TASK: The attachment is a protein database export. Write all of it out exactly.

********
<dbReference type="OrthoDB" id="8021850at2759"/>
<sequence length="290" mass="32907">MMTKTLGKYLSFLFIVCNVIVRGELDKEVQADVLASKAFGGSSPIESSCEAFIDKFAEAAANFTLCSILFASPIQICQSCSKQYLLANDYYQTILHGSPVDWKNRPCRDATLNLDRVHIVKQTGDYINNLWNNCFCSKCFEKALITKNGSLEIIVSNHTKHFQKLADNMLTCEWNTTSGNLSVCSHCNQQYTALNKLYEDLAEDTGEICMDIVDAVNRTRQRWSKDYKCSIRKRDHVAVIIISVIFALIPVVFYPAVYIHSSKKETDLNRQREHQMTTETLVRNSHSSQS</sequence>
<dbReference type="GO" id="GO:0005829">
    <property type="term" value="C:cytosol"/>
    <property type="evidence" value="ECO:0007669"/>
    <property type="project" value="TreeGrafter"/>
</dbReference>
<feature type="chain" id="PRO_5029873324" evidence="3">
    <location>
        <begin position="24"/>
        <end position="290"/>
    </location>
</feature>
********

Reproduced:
<dbReference type="OrthoDB" id="8021850at2759"/>
<sequence length="290" mass="32907">MMTKTLGKYLSFLFIVCNVIVRGELDKEVQADVLASKAFGGSSPIESSCEAFIDKFAEAAANFTLCSILFASPIQICQSCSKQYLLANDYYQTILHGSPVDWKNRPCRDATLNLDRVHIVKQTGDYINNLWNNCFCSKCFEKALITKNGSLEIIVSNHTKHFQKLADNMLTCEWNTTSGNLSVCSHCNQQYTALNKLYEDLAEDTGEICMDIVDAVNRTRQRWSKDYKCSIRKRDHVAVIIISVIFALIPVVFYPAVYIHSSKKETDLNRQREHQMTTETLVRNSHSSQS</sequence>
<dbReference type="GO" id="GO:0005829">
    <property type="term" value="C:cytosol"/>
    <property type="evidence" value="ECO:0007669"/>
    <property type="project" value="TreeGrafter"/>
</dbReference>
<feature type="chain" id="PRO_5029873324" evidence="3">
    <location>
        <begin position="24"/>
        <end position="290"/>
    </location>
</feature>